Vertical integration is a risky strategy — complex, expensive, and hard to reverse. Yet some companies jump into it without an adequate analysis of the risks. The authors have developed a framework to help managers decide when it’s useful to vertically integrate and when it’s not. They examine four common reasons to integrate and warn managers against a number of other, spurious reasons. Their primary advice: don’t vertically integrate unless it is absolutely necessary to create or protect value.
1. See, for instance, R.P. Rumelt, Strategy, Structure, and Economic Performance (Cambridge, Massachusetts: Harvard University Press, 1974).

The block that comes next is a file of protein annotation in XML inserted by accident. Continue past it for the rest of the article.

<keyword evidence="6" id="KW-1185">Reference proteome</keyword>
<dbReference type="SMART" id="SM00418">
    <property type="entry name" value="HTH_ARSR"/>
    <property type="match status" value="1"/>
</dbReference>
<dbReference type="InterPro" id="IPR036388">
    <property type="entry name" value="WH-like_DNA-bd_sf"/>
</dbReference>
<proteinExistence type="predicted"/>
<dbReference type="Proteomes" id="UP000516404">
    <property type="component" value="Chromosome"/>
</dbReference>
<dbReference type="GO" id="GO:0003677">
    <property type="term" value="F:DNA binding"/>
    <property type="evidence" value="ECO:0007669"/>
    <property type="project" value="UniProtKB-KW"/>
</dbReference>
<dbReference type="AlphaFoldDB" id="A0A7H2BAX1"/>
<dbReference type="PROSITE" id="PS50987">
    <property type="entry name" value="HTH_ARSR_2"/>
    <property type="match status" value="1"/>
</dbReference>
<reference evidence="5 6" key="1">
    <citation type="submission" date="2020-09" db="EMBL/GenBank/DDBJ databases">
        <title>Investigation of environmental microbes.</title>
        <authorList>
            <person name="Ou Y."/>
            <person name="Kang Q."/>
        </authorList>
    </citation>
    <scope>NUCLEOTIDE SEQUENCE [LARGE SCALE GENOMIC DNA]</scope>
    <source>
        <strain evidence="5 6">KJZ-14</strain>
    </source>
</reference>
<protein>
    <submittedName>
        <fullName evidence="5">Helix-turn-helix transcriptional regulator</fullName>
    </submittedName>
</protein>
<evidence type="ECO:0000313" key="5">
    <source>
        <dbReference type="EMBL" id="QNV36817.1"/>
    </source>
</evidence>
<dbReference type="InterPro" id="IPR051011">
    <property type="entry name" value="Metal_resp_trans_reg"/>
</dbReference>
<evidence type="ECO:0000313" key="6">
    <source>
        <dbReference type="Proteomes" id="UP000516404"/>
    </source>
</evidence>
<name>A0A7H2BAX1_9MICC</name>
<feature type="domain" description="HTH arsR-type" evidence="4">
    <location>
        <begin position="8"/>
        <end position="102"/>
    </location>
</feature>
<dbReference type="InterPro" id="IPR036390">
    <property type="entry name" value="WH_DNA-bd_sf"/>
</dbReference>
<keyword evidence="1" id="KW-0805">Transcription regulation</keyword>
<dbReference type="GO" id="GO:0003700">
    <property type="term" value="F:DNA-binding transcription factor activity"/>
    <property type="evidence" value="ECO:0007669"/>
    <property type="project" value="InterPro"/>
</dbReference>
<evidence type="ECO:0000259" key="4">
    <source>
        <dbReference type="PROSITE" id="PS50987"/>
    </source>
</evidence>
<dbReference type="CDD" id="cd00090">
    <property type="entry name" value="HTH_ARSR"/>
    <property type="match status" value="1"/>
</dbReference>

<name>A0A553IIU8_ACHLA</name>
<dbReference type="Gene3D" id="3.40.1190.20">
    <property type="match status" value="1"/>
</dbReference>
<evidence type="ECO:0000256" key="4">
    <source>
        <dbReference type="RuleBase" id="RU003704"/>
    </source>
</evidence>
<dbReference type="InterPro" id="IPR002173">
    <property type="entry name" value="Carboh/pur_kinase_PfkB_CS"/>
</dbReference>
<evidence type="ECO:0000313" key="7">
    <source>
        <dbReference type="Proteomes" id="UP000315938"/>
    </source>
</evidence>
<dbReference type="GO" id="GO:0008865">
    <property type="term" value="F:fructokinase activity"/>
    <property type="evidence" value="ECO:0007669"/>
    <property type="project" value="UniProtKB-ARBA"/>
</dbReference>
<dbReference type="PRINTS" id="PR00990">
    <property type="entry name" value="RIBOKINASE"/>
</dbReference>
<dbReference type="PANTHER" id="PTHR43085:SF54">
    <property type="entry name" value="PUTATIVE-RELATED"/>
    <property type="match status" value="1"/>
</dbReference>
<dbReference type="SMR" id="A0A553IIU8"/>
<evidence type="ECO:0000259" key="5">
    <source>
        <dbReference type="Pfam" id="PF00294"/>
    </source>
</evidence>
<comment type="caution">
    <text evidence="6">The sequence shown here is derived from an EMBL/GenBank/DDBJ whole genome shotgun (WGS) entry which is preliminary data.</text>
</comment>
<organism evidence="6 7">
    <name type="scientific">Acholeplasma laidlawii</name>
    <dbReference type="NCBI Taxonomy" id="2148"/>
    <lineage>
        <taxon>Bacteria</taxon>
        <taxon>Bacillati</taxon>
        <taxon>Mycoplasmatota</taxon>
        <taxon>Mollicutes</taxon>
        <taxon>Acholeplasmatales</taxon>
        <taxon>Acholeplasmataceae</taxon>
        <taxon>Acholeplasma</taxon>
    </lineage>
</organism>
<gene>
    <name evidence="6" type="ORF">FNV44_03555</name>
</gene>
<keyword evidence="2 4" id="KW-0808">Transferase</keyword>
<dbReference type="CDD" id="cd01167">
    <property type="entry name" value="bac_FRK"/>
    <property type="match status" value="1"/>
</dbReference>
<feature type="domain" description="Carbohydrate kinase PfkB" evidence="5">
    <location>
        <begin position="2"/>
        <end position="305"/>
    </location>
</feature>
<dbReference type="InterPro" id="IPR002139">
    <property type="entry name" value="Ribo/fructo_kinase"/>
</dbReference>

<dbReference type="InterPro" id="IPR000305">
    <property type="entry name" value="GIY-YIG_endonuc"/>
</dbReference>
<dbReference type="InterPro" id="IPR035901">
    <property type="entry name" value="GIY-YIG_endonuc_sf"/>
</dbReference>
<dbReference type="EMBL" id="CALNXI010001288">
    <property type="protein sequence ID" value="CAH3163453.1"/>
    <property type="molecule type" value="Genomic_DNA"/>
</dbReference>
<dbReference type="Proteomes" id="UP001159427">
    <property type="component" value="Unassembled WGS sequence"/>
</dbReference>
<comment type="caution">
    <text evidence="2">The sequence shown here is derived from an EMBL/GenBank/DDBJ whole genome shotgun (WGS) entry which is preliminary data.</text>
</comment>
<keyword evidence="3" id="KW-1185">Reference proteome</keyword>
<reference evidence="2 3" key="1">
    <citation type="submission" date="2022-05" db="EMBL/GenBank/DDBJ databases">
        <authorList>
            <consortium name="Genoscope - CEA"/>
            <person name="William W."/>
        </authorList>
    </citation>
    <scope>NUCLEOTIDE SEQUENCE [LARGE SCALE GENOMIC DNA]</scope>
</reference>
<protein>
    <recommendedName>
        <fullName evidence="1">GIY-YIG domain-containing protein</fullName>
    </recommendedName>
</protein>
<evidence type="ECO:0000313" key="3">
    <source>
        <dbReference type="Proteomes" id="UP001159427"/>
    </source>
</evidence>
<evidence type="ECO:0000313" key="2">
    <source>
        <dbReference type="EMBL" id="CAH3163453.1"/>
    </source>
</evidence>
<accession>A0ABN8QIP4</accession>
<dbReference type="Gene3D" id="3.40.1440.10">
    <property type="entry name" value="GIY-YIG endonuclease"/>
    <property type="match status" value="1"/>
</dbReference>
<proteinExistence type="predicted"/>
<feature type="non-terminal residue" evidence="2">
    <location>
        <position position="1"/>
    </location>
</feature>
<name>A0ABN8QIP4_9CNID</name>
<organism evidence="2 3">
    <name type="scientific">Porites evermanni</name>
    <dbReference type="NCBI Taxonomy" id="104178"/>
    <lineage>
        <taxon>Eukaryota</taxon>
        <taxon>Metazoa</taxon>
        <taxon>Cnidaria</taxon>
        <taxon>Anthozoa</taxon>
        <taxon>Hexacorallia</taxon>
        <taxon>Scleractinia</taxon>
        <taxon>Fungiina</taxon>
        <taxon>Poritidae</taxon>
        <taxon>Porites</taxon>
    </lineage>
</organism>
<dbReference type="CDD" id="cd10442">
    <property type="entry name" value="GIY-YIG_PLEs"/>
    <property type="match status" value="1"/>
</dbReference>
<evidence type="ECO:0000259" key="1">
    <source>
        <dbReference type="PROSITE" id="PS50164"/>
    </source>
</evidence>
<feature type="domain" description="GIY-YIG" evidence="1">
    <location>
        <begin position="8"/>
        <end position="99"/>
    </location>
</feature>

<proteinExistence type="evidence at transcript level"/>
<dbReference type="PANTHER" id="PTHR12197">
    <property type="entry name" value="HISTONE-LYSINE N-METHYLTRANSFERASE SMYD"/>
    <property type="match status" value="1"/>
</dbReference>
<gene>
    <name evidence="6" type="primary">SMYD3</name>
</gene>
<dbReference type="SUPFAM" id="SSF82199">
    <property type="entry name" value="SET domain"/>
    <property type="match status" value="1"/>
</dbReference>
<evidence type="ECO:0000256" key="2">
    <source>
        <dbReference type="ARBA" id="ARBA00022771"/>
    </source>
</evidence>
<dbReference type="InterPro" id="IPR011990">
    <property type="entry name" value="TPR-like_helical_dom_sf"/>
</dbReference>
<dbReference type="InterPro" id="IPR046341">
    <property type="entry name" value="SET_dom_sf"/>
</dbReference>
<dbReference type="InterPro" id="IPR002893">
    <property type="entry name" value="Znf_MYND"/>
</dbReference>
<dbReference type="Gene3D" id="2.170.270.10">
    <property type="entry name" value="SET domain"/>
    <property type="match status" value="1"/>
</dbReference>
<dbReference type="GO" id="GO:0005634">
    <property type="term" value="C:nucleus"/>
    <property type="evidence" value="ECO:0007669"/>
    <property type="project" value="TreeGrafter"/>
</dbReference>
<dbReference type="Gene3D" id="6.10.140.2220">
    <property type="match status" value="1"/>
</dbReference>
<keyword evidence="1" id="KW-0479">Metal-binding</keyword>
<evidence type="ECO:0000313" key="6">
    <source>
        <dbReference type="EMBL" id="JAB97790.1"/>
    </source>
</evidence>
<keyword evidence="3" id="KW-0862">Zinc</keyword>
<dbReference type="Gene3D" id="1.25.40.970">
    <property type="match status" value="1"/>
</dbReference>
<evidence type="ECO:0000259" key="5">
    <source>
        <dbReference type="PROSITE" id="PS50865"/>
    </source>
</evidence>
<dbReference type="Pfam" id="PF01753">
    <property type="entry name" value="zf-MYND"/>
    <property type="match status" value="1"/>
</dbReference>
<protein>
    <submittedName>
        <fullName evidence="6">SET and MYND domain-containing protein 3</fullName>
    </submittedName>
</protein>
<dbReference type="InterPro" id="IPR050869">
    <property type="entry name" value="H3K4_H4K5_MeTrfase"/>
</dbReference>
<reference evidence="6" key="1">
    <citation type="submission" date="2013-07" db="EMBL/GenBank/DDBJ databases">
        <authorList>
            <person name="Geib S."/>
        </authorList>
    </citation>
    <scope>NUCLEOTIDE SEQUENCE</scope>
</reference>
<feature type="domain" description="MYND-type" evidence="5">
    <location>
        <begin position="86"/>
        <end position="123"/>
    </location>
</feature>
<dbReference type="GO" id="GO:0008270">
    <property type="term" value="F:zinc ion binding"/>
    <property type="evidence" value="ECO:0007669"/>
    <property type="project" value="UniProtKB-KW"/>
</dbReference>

2. H.A. Simon, Models of Man: Social and Rational (New York: John Wiley, 1957), p. 198.
3. O.E. Williamson, Markets and Hierarchies: Analysis and Antitrust Implications (New York: Free Press, 1975).
4. D.J. Teece, “Profiting from Technological Innovation,” Research Policy 15 (1986): 285–305.
5. See E.R. Corey, The Development of Markets for New Materials (Cambridge, Massachusetts: Harvard University Press, 1956).
6. See K.R. Harrigan, Strategies for Declining Businesses (Lexington, Massachusetts: Lexington Books, 1980), ch. 8.